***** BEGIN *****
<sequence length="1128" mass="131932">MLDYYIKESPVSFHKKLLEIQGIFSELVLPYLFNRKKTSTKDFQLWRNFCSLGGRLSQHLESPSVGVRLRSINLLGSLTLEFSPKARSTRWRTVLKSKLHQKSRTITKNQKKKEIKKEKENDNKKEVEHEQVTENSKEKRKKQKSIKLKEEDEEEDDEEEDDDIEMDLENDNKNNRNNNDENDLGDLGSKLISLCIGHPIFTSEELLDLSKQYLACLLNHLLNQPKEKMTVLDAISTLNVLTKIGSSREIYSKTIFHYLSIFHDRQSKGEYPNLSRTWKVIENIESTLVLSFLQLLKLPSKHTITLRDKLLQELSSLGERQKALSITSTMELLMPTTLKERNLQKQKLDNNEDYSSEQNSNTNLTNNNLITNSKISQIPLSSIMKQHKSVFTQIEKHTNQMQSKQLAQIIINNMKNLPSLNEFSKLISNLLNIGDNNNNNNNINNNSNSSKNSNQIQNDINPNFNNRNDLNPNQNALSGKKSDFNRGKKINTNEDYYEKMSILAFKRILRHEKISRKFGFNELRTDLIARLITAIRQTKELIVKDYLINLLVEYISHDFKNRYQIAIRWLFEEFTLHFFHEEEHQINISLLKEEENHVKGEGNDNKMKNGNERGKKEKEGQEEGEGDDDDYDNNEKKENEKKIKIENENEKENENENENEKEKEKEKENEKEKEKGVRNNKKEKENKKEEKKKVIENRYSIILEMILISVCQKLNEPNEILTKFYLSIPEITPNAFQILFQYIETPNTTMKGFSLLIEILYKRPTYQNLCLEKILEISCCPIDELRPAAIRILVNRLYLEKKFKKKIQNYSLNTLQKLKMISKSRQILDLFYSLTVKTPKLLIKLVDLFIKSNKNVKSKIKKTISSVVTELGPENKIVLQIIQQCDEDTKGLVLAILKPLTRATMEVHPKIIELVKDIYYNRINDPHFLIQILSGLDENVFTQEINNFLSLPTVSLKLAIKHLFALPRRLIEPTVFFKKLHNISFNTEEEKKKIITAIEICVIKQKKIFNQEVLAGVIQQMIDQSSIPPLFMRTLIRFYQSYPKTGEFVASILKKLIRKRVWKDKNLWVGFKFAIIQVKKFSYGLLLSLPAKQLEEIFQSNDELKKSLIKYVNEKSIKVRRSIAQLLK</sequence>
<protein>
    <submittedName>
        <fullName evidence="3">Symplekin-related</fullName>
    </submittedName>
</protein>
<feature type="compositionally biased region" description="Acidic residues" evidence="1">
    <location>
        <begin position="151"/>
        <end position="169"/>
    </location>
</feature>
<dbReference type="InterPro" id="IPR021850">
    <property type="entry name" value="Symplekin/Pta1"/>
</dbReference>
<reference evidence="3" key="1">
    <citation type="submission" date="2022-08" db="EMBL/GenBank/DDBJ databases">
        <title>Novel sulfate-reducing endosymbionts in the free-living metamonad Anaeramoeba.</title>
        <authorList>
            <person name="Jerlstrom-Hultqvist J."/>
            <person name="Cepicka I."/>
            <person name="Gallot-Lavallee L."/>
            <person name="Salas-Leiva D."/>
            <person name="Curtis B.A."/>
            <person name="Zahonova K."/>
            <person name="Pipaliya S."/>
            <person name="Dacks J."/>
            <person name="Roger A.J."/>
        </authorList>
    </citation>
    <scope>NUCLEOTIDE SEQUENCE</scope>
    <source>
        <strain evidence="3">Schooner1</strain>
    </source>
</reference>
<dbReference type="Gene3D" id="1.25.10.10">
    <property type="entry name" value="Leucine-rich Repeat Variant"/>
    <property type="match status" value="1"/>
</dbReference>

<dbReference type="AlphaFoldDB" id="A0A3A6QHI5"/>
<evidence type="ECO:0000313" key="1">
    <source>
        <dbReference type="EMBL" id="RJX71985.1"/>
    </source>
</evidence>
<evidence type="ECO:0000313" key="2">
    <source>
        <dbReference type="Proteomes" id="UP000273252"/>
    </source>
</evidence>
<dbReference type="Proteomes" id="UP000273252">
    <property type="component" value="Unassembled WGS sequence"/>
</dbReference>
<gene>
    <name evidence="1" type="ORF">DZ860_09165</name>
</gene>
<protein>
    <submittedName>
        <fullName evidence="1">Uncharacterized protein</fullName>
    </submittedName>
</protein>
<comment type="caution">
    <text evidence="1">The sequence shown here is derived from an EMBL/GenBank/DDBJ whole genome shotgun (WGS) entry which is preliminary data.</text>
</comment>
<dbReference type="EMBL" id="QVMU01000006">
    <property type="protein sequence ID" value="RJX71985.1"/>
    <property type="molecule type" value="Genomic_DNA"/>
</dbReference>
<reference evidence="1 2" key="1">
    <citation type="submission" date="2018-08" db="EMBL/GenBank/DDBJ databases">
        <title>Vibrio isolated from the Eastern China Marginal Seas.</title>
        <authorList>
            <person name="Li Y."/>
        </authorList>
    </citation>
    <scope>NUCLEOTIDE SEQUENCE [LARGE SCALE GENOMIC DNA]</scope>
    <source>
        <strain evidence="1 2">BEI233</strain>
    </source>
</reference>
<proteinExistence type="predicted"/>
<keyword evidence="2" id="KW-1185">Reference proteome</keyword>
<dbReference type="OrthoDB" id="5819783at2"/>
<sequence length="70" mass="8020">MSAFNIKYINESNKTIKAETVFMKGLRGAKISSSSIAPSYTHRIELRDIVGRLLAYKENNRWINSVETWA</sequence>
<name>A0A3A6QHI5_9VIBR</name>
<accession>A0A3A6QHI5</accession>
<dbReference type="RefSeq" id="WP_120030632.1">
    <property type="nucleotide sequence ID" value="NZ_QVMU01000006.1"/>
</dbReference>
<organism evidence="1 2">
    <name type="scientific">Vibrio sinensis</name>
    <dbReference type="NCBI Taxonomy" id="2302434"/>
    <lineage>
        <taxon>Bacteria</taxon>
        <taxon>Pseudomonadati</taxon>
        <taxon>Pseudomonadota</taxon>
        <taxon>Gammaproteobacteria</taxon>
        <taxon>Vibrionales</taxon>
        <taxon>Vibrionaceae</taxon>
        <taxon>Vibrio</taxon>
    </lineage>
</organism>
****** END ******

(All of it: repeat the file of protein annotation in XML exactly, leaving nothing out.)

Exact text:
<sequence length="1128" mass="131932">MLDYYIKESPVSFHKKLLEIQGIFSELVLPYLFNRKKTSTKDFQLWRNFCSLGGRLSQHLESPSVGVRLRSINLLGSLTLEFSPKARSTRWRTVLKSKLHQKSRTITKNQKKKEIKKEKENDNKKEVEHEQVTENSKEKRKKQKSIKLKEEDEEEDDEEEDDDIEMDLENDNKNNRNNNDENDLGDLGSKLISLCIGHPIFTSEELLDLSKQYLACLLNHLLNQPKEKMTVLDAISTLNVLTKIGSSREIYSKTIFHYLSIFHDRQSKGEYPNLSRTWKVIENIESTLVLSFLQLLKLPSKHTITLRDKLLQELSSLGERQKALSITSTMELLMPTTLKERNLQKQKLDNNEDYSSEQNSNTNLTNNNLITNSKISQIPLSSIMKQHKSVFTQIEKHTNQMQSKQLAQIIINNMKNLPSLNEFSKLISNLLNIGDNNNNNNNINNNSNSSKNSNQIQNDINPNFNNRNDLNPNQNALSGKKSDFNRGKKINTNEDYYEKMSILAFKRILRHEKISRKFGFNELRTDLIARLITAIRQTKELIVKDYLINLLVEYISHDFKNRYQIAIRWLFEEFTLHFFHEEEHQINISLLKEEENHVKGEGNDNKMKNGNERGKKEKEGQEEGEGDDDDYDNNEKKENEKKIKIENENEKENENENENEKEKEKEKENEKEKEKGVRNNKKEKENKKEEKKKVIENRYSIILEMILISVCQKLNEPNEILTKFYLSIPEITPNAFQILFQYIETPNTTMKGFSLLIEILYKRPTYQNLCLEKILEISCCPIDELRPAAIRILVNRLYLEKKFKKKIQNYSLNTLQKLKMISKSRQILDLFYSLTVKTPKLLIKLVDLFIKSNKNVKSKIKKTISSVVTELGPENKIVLQIIQQCDEDTKGLVLAILKPLTRATMEVHPKIIELVKDIYYNRINDPHFLIQILSGLDENVFTQEINNFLSLPTVSLKLAIKHLFALPRRLIEPTVFFKKLHNISFNTEEEKKKIITAIEICVIKQKKIFNQEVLAGVIQQMIDQSSIPPLFMRTLIRFYQSYPKTGEFVASILKKLIRKRVWKDKNLWVGFKFAIIQVKKFSYGLLLSLPAKQLEEIFQSNDELKKSLIKYVNEKSIKVRRSIAQLLK</sequence>
<protein>
    <submittedName>
        <fullName evidence="3">Symplekin-related</fullName>
    </submittedName>
</protein>
<feature type="compositionally biased region" description="Acidic residues" evidence="1">
    <location>
        <begin position="151"/>
        <end position="169"/>
    </location>
</feature>
<dbReference type="InterPro" id="IPR021850">
    <property type="entry name" value="Symplekin/Pta1"/>
</dbReference>
<reference evidence="3" key="1">
    <citation type="submission" date="2022-08" db="EMBL/GenBank/DDBJ databases">
        <title>Novel sulfate-reducing endosymbionts in the free-living metamonad Anaeramoeba.</title>
        <authorList>
            <person name="Jerlstrom-Hultqvist J."/>
            <person name="Cepicka I."/>
            <person name="Gallot-Lavallee L."/>
            <person name="Salas-Leiva D."/>
            <person name="Curtis B.A."/>
            <person name="Zahonova K."/>
            <person name="Pipaliya S."/>
            <person name="Dacks J."/>
            <person name="Roger A.J."/>
        </authorList>
    </citation>
    <scope>NUCLEOTIDE SEQUENCE</scope>
    <source>
        <strain evidence="3">Schooner1</strain>
    </source>
</reference>
<dbReference type="Gene3D" id="1.25.10.10">
    <property type="entry name" value="Leucine-rich Repeat Variant"/>
    <property type="match status" value="1"/>
</dbReference>

<dbReference type="AlphaFoldDB" id="A0A3A6QHI5"/>
<evidence type="ECO:0000313" key="1">
    <source>
        <dbReference type="EMBL" id="RJX71985.1"/>
    </source>
</evidence>
<evidence type="ECO:0000313" key="2">
    <source>
        <dbReference type="Proteomes" id="UP000273252"/>
    </source>
</evidence>
<dbReference type="Proteomes" id="UP000273252">
    <property type="component" value="Unassembled WGS sequence"/>
</dbReference>
<gene>
    <name evidence="1" type="ORF">DZ860_09165</name>
</gene>
<protein>
    <submittedName>
        <fullName evidence="1">Uncharacterized protein</fullName>
    </submittedName>
</protein>
<comment type="caution">
    <text evidence="1">The sequence shown here is derived from an EMBL/GenBank/DDBJ whole genome shotgun (WGS) entry which is preliminary data.</text>
</comment>
<dbReference type="EMBL" id="QVMU01000006">
    <property type="protein sequence ID" value="RJX71985.1"/>
    <property type="molecule type" value="Genomic_DNA"/>
</dbReference>
<reference evidence="1 2" key="1">
    <citation type="submission" date="2018-08" db="EMBL/GenBank/DDBJ databases">
        <title>Vibrio isolated from the Eastern China Marginal Seas.</title>
        <authorList>
            <person name="Li Y."/>
        </authorList>
    </citation>
    <scope>NUCLEOTIDE SEQUENCE [LARGE SCALE GENOMIC DNA]</scope>
    <source>
        <strain evidence="1 2">BEI233</strain>
    </source>
</reference>
<proteinExistence type="predicted"/>
<keyword evidence="2" id="KW-1185">Reference proteome</keyword>
<dbReference type="OrthoDB" id="5819783at2"/>
<sequence length="70" mass="8020">MSAFNIKYINESNKTIKAETVFMKGLRGAKISSSSIAPSYTHRIELRDIVGRLLAYKENNRWINSVETWA</sequence>
<name>A0A3A6QHI5_9VIBR</name>
<accession>A0A3A6QHI5</accession>
<dbReference type="RefSeq" id="WP_120030632.1">
    <property type="nucleotide sequence ID" value="NZ_QVMU01000006.1"/>
</dbReference>
<organism evidence="1 2">
    <name type="scientific">Vibrio sinensis</name>
    <dbReference type="NCBI Taxonomy" id="2302434"/>
    <lineage>
        <taxon>Bacteria</taxon>
        <taxon>Pseudomonadati</taxon>
        <taxon>Pseudomonadota</taxon>
        <taxon>Gammaproteobacteria</taxon>
        <taxon>Vibrionales</taxon>
        <taxon>Vibrionaceae</taxon>
        <taxon>Vibrio</taxon>
    </lineage>
</organism>